On Christmas Day, my wife, her family, and I watched as my mother-in-law’s boyfriend (in his first holiday with us) read aloud the PG love letter that she’d written on his Christmas card. She beamed and I looked on, nodding my approval with a faint smile, meant to hide my internal eye roll. Because it was mushy and I can be cynical sometimes. But the more I think about that moment, the more I admire the kind of courage love bestows, especially in those early days when self-awareness vanishes, failing to hold us back.
You’ve seen sitcoms, your parents, and/or your own relationship: you know that performative romantic gestures can start to feel like a less than organic act as time goes by. You don’t need to write 100-point lists on what your partner means to you every day or go broke sending flowers for your weekly anniversaries. That would be exhausting (for all sides) and a little psychotic. You both know how deeply you care for each other. Because your love is conveyed through glances, thoughtful actions, and a well-honed shorthand.
Sounds pretty hot, right? It actually can be. Trust the guy who has been happily married for ten years: don’t sleep on blissed-out comfort and a higher plain of intimacy. But also, don’t lose hold of the courage required to sound like a love-drunk idiot so that you can make your partner feel loved, special, and capable of moving you. Especially on Valentine’s Day.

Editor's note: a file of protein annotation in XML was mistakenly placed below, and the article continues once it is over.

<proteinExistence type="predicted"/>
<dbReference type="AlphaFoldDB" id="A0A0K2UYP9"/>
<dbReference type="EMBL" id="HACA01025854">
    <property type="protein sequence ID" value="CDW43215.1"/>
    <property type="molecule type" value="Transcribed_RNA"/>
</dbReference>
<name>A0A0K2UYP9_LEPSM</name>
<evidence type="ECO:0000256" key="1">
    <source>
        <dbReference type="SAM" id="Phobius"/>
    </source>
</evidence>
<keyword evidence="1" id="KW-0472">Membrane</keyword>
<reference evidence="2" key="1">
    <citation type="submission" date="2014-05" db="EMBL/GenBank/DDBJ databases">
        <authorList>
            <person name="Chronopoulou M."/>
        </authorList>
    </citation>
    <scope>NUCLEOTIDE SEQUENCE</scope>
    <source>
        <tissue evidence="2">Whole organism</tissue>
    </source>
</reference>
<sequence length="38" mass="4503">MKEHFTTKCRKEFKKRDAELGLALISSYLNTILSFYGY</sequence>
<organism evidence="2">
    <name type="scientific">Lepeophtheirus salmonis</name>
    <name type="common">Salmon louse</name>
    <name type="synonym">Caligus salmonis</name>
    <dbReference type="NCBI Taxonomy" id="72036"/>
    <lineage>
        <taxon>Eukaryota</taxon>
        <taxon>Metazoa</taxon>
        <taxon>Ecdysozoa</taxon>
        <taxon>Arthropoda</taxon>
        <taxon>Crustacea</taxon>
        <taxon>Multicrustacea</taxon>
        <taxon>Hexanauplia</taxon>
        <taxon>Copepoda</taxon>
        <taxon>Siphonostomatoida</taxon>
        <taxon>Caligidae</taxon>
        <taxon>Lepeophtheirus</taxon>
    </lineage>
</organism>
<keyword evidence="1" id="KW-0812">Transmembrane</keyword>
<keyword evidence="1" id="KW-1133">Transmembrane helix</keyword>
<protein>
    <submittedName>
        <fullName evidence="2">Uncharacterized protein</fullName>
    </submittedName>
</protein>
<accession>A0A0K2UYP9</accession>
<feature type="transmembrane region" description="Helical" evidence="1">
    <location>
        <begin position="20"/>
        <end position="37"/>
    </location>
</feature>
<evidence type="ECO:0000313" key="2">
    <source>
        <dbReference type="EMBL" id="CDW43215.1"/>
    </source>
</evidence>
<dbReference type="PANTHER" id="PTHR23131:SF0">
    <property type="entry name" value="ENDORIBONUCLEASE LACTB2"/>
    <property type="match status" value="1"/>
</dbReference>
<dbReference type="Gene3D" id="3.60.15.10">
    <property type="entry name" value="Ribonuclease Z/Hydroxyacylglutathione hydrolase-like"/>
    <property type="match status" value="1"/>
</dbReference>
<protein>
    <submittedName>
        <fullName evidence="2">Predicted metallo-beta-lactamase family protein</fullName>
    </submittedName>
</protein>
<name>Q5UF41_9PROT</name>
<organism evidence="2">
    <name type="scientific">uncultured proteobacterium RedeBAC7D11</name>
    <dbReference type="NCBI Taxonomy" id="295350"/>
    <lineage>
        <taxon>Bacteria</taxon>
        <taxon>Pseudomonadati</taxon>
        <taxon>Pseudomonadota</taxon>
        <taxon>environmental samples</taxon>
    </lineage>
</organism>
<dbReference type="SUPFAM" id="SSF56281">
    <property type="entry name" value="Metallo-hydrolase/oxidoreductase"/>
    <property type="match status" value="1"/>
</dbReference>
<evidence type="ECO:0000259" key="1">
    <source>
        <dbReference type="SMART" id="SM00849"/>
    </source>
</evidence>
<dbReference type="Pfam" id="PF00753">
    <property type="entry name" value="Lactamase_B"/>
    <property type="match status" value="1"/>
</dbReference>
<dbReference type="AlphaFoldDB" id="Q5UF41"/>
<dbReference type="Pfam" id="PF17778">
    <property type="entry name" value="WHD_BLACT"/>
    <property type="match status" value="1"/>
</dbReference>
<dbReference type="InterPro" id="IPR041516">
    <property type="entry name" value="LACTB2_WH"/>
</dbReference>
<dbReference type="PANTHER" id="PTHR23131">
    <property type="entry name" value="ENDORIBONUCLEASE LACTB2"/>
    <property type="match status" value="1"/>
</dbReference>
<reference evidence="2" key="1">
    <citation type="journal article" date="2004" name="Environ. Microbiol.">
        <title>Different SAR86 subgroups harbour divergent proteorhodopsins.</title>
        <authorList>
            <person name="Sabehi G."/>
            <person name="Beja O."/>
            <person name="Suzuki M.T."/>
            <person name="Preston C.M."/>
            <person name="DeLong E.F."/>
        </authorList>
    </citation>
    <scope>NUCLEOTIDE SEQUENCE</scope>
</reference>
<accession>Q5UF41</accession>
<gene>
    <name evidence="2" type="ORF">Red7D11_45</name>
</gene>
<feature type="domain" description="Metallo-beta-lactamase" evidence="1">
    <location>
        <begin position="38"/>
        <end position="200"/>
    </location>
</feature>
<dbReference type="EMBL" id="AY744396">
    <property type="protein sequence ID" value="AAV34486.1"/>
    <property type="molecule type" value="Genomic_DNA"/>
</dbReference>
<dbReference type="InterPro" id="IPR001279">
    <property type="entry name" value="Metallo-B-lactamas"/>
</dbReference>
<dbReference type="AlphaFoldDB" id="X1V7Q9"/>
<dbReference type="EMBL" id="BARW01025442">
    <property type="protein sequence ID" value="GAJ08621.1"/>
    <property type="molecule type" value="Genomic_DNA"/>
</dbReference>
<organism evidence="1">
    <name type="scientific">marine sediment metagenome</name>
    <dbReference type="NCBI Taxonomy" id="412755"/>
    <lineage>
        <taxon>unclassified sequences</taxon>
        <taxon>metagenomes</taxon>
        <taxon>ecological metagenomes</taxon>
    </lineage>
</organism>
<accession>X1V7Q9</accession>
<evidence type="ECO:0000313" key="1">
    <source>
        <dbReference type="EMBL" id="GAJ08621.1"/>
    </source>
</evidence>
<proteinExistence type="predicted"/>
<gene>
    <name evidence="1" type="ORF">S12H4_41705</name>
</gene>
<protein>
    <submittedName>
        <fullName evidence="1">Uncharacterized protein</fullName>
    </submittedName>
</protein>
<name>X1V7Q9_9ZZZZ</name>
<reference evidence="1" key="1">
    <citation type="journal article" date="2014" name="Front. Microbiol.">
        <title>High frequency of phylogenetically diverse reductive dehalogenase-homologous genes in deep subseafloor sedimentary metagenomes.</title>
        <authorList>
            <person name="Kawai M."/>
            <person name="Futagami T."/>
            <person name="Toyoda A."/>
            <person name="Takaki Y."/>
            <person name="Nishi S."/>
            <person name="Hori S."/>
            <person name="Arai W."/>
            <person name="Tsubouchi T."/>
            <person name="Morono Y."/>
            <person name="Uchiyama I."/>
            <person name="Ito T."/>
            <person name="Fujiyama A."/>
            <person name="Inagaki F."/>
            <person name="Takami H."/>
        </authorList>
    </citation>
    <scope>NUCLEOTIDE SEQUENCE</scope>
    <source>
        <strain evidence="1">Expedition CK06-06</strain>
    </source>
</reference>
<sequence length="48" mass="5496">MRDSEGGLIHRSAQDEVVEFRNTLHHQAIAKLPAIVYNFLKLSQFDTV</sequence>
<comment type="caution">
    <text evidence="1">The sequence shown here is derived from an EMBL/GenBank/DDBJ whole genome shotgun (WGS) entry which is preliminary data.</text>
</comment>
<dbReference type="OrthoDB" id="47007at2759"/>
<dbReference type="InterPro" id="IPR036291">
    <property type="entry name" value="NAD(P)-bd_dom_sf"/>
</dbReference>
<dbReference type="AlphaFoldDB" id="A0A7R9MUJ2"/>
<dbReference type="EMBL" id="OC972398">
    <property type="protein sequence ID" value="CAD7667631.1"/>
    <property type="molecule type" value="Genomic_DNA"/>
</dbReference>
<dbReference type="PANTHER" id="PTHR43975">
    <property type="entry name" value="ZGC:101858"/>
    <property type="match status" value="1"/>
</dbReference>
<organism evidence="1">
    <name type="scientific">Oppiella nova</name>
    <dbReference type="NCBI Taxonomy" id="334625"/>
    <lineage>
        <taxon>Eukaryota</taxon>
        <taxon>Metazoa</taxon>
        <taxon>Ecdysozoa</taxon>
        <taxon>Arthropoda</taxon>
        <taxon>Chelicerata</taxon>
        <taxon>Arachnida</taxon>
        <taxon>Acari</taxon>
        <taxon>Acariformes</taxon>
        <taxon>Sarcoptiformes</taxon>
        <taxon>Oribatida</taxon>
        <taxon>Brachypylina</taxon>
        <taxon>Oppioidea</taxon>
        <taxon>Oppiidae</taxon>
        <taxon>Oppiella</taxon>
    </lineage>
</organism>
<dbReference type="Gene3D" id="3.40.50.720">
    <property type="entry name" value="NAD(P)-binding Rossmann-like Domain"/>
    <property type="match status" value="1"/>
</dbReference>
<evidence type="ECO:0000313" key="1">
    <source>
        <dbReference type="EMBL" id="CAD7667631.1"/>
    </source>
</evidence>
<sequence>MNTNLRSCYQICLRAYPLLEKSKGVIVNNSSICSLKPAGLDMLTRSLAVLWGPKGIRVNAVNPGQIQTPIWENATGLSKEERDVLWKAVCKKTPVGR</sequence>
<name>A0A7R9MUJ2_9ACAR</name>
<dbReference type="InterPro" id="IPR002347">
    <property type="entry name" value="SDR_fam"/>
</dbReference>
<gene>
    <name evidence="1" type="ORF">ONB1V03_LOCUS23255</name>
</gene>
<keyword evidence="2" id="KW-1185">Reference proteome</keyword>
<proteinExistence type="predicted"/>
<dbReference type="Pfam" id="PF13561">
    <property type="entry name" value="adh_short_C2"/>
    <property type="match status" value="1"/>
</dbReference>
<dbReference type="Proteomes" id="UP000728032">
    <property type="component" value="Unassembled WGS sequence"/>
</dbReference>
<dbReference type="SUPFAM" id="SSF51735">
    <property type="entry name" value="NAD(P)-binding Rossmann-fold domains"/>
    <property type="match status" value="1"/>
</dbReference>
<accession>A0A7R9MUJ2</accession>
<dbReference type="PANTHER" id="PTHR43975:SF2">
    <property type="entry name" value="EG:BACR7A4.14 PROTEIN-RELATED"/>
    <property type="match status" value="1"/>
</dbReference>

How to embrace (or re-discover) that courage while choosing the right words to express love often eludes us all. There are times when, though you feel it, you just can’t put capture your adoration. But I’m here to tell you to push past the frustrations and embrace your inner Shakespeare. Because requiring the power of your unspoken bond to do all the heavy relationship lifting is akin to taking what you’ve got for granted. And no good comes from going down that road.
Here is a lifelong letter writer’s advice for the perfect Valentine’s Day ode to your beloved:
Acknowledge The Bumps In The Road
My wife and I have experienced the full thrust of our wedding vows: “in sickness and in health; for richer or for poorer.” Evoking harder times can feel like a downer, but if you’ve come out through the other side of a challenge (or if you’re in the process of doing that), then that’s a part of your life and love. You don’t have to recount details, but it’s okay to mention that you’ve conquered some things and that your love is stronger for having done so.
Be real. The strongest steel is forged in the hottest fire, right? Celebrate that.